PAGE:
One the best things about how abstract LEGO creations can be. People know it won't look exactly miniature real-life replica, like how LEGO mini figures all have the same head-shape and no knees! (Actually the Yoda LEGO mini figure doesn't bend at the waist and is quite a bit shorter than other mini figures, but you get the picture...)

Prototypes often have a low-fi feel and therefore invite user feedback which is core component of Design Thinking.

3. LEGO is Creative

When MOC'ing (My Own Creation) LEGO you are really building something from your own imagination. Kids never just sort or sit and admire LEGO bricks. Everyone around a random pile of LEGO seems to consciously or subconsciously starts to build things. It's like doodling.

This what I call the 'Reverse Entropy of LEGO' effect. Few LEGO fans can stand still and watch LEGO just sit there.

4. LEGO is a Right Brain activity

Without getting too technical, LEGO building is more a Right Brain process, like drawing vs. say writing. For those that traditionally favour Left Brain activities, LEGO building helps encourages Right Brain usage for a more Full Brain approach that can foster new ideas and ways of thinking .

5. LEGO is Constrained

Somewhat counter-intuitive, but for Design Thinking one great feature is that LEGO is constrained. While Desirability is the first pillar tackle, good Design Thinking designs optimize Desirability, Viability and Feasibility.

LEGO only has 6,800 unique pieces (down from 12 ,000 a few years back) and for projects we are usually constrained even further to the pieces we have at hand. Working within these constraints helps us get familiar with this pillar of DT (Feasibility) and often fosters even more creativity!

6. LEGO supports for CI (Continuous Integration)

Just like some software tools, LEGO supports backing-out recent changes and trying new things. You often don't have to destroy a whole build just to try out a small change. So unlike a painting or drawing this fosters continually updating, refining and trying new wacky ideas!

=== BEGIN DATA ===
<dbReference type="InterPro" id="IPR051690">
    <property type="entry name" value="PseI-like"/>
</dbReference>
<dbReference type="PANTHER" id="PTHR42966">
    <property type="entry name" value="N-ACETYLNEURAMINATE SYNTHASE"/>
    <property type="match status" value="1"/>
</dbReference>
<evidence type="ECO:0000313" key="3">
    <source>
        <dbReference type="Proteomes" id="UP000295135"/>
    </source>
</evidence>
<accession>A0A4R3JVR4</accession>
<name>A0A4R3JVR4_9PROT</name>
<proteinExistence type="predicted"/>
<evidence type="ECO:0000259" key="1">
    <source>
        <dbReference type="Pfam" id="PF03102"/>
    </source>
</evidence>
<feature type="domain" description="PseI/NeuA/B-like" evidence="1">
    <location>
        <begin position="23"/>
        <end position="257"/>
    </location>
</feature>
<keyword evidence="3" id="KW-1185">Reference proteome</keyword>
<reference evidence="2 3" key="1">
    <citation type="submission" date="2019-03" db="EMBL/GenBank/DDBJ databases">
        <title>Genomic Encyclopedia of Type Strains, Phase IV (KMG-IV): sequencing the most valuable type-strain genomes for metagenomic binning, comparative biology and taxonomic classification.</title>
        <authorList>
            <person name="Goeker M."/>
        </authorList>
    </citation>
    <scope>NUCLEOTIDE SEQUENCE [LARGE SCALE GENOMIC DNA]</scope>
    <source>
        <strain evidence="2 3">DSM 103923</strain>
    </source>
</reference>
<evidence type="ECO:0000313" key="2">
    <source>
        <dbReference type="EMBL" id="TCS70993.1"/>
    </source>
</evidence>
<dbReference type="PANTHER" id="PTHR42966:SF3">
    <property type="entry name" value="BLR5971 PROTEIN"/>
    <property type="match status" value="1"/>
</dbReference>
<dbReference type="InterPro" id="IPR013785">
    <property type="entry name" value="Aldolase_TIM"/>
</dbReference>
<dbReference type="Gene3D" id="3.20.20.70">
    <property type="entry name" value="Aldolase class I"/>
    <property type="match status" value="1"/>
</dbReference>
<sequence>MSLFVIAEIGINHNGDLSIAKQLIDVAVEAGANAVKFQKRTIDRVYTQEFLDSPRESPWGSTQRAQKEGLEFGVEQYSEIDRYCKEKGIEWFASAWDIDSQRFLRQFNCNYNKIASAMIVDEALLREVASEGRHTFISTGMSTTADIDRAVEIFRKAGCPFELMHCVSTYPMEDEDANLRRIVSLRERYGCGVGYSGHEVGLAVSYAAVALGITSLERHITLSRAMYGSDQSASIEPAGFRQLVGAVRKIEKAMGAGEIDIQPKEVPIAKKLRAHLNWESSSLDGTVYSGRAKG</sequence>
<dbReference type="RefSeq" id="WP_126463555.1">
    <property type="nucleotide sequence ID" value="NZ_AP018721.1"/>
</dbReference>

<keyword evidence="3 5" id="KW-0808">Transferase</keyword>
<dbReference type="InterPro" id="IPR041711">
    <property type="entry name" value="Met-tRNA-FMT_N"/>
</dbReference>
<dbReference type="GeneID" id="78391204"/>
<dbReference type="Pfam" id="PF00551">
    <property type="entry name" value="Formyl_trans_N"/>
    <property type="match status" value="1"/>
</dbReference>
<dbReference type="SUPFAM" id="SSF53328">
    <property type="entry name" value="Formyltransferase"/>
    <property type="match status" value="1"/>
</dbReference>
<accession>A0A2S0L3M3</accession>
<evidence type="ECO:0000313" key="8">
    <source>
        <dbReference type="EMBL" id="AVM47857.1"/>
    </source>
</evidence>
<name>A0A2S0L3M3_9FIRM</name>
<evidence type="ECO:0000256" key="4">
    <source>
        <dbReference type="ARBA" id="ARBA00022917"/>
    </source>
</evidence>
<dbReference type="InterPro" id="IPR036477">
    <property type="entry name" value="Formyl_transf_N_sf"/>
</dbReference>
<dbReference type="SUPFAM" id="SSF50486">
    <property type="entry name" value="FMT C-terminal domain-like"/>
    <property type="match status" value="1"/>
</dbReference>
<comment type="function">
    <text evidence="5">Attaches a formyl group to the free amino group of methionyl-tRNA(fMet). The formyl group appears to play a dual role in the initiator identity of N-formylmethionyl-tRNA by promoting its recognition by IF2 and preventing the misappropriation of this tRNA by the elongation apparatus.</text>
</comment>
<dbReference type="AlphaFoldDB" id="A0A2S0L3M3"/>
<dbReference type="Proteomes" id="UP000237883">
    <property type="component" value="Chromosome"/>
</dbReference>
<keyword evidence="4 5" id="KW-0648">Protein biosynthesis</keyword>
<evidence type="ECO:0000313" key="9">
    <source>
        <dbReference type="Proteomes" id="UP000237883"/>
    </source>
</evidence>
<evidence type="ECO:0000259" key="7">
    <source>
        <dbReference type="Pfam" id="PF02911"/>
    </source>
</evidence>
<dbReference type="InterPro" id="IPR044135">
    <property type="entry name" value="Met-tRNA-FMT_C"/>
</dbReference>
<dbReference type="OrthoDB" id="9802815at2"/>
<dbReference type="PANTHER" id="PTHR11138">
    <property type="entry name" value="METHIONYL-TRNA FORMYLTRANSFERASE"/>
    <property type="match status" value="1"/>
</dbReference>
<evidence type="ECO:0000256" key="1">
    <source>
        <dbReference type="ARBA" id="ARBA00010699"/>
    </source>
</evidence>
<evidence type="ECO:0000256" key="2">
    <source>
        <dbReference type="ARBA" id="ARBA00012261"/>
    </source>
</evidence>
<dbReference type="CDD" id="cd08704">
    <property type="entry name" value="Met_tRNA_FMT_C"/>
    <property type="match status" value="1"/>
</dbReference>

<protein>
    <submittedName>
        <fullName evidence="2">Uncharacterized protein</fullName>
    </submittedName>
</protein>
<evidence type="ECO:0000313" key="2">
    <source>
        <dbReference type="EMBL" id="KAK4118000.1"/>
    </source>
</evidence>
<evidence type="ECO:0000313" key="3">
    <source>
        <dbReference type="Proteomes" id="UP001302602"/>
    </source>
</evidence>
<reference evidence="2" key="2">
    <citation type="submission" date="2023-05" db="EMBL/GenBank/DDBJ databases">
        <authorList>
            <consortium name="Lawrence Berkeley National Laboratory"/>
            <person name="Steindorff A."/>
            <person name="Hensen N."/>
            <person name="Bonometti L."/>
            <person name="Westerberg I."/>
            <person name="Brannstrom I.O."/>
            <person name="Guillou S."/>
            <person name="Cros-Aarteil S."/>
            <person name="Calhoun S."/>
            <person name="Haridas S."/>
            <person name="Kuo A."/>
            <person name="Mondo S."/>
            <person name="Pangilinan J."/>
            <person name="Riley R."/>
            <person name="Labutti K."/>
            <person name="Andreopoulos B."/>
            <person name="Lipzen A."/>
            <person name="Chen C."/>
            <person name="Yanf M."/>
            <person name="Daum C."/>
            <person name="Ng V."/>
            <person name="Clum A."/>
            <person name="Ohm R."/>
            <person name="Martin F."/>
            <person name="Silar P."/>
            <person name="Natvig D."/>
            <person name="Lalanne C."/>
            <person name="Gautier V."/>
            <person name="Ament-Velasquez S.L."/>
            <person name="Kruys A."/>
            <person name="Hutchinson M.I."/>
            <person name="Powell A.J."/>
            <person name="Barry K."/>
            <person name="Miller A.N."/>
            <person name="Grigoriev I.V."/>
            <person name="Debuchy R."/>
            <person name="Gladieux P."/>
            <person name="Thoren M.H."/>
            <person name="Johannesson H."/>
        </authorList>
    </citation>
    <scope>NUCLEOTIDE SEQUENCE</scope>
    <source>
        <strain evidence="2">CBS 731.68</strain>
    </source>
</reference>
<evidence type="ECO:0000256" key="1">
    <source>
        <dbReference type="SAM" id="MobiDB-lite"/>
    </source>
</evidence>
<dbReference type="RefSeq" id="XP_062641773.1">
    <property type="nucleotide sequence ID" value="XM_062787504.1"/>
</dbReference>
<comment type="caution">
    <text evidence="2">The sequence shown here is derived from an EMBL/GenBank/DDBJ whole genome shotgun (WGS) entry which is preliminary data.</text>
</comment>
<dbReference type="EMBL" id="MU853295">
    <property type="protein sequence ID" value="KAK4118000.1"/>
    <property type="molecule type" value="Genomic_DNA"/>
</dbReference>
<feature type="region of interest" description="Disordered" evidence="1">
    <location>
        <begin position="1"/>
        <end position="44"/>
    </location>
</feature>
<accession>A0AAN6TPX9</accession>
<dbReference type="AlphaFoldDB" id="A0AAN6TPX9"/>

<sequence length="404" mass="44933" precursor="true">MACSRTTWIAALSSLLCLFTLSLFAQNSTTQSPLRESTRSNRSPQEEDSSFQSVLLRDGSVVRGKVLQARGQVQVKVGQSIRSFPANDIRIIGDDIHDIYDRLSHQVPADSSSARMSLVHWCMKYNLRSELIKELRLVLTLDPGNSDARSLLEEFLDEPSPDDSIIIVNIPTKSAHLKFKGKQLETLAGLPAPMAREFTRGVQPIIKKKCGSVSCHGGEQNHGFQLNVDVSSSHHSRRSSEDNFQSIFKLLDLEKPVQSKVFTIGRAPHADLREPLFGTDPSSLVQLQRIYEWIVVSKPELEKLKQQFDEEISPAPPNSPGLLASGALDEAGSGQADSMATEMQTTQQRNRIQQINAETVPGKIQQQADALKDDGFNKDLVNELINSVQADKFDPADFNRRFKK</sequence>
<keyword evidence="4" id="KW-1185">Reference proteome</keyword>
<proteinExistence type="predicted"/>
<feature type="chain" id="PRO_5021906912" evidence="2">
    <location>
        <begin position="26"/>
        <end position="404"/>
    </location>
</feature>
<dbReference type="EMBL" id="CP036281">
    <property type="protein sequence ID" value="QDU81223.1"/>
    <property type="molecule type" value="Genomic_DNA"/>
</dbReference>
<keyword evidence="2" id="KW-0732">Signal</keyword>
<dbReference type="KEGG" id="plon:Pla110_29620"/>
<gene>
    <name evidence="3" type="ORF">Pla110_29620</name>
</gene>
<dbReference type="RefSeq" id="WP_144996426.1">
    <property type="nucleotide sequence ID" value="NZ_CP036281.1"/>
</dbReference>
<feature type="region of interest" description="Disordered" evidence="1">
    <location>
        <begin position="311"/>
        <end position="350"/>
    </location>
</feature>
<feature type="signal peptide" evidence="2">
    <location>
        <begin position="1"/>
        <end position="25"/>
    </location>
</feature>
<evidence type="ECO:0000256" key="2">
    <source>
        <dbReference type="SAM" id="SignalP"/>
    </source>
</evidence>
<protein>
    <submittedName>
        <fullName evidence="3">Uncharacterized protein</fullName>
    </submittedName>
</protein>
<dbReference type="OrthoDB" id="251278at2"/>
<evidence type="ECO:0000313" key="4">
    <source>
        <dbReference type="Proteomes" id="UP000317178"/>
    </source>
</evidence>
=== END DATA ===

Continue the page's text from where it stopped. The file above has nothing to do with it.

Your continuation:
Parts can even be built separately and added together easily at the end. Integration with LEGO is always fairly easy, as generally all LEGO blocks fit with other LEGO blocks, it's a fully compatible system.

(Also, as an Agile/SCRUM Master coach, you generally *always* have something to show. =) Even if it's a few block at the end of a sprint or iteration!)

FYI - This happens to me *all-the-time* at home. I'm constantly tweaking and trying new ideas out even on old builds I have displayed. A great idea comes to mind and I'm never afraid to try it out because it often only takes seconds to reverse it!

7. LEGO is Fun

The most common verb action for LEGO is 'play', even more than 'build', 'designing' or 'creating'. Maybe it's great childhood memories, but it's rare that you have to convince someone to 'play' with LEGO. When we use LEGO in Design Thinking workshops, I don't think I've ever heard anyone call it 'work'.

8. LEGO supports A11y (Accessibility)

LEGO is Accessible. Anyone can play with LEGO. Most people are usually attracted to LEGO. I have a few sets on my desk at work and they are *always* a conversation starter. LEGO with it's Duplo lines is a toy that a person at any age can enjoy. While not everyone is a master-builder, almost anyone intuitively can start to put LEGO bricks together. You don't need years or weeks of intensive training and like drawing it seems every child is drawn to it.

9. LEGO is Reproducible

While MOC'ing (My Own Creation) is often tough, rebuilding an existing model is much more accessible. Unlike painting or drawing, it's quite easy to reproduce a LEGO creation, given the finished product.

Like an '3D Printing' process, it's possible to have an exact replica in your hands anywhere in the world almost immediately. Every replica is also exactly the same.